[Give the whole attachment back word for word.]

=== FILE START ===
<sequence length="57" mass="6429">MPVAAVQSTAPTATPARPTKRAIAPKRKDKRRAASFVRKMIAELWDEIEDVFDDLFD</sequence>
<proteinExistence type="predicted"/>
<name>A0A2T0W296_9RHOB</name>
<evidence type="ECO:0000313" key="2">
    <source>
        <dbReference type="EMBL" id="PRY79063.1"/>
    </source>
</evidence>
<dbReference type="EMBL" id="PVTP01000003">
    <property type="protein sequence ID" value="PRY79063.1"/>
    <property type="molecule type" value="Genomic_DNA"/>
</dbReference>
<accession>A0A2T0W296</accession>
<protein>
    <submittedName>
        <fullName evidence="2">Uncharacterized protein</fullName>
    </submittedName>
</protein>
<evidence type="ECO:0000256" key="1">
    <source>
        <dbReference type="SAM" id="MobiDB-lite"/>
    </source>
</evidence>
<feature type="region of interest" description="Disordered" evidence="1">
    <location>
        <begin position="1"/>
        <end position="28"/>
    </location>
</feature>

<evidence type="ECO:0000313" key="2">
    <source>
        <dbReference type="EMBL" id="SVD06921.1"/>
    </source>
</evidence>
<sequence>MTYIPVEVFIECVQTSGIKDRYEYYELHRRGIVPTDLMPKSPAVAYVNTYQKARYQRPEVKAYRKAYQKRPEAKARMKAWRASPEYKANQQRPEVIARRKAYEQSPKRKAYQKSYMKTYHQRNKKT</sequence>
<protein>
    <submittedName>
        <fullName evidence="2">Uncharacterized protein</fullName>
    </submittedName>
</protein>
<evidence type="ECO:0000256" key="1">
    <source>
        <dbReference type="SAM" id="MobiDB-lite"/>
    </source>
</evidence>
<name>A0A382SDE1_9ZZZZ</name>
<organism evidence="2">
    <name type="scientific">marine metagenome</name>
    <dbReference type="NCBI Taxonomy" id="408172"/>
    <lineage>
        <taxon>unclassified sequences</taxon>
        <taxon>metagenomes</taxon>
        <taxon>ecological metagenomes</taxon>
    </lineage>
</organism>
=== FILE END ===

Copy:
<sequence length="57" mass="6429">MPVAAVQSTAPTATPARPTKRAIAPKRKDKRRAASFVRKMIAELWDEIEDVFDDLFD</sequence>
<proteinExistence type="predicted"/>
<name>A0A2T0W296_9RHOB</name>
<evidence type="ECO:0000313" key="2">
    <source>
        <dbReference type="EMBL" id="PRY79063.1"/>
    </source>
</evidence>
<dbReference type="EMBL" id="PVTP01000003">
    <property type="protein sequence ID" value="PRY79063.1"/>
    <property type="molecule type" value="Genomic_DNA"/>
</dbReference>
<accession>A0A2T0W296</accession>
<protein>
    <submittedName>
        <fullName evidence="2">Uncharacterized protein</fullName>
    </submittedName>
</protein>
<evidence type="ECO:0000256" key="1">
    <source>
        <dbReference type="SAM" id="MobiDB-lite"/>
    </source>
</evidence>
<feature type="region of interest" description="Disordered" evidence="1">
    <location>
        <begin position="1"/>
        <end position="28"/>
    </location>
</feature>

<evidence type="ECO:0000313" key="2">
    <source>
        <dbReference type="EMBL" id="SVD06921.1"/>
    </source>
</evidence>
<sequence>MTYIPVEVFIECVQTSGIKDRYEYYELHRRGIVPTDLMPKSPAVAYVNTYQKARYQRPEVKAYRKAYQKRPEAKARMKAWRASPEYKANQQRPEVIARRKAYEQSPKRKAYQKSYMKTYHQRNKKT</sequence>
<protein>
    <submittedName>
        <fullName evidence="2">Uncharacterized protein</fullName>
    </submittedName>
</protein>
<evidence type="ECO:0000256" key="1">
    <source>
        <dbReference type="SAM" id="MobiDB-lite"/>
    </source>
</evidence>
<name>A0A382SDE1_9ZZZZ</name>
<organism evidence="2">
    <name type="scientific">marine metagenome</name>
    <dbReference type="NCBI Taxonomy" id="408172"/>
    <lineage>
        <taxon>unclassified sequences</taxon>
        <taxon>metagenomes</taxon>
        <taxon>ecological metagenomes</taxon>
    </lineage>
</organism>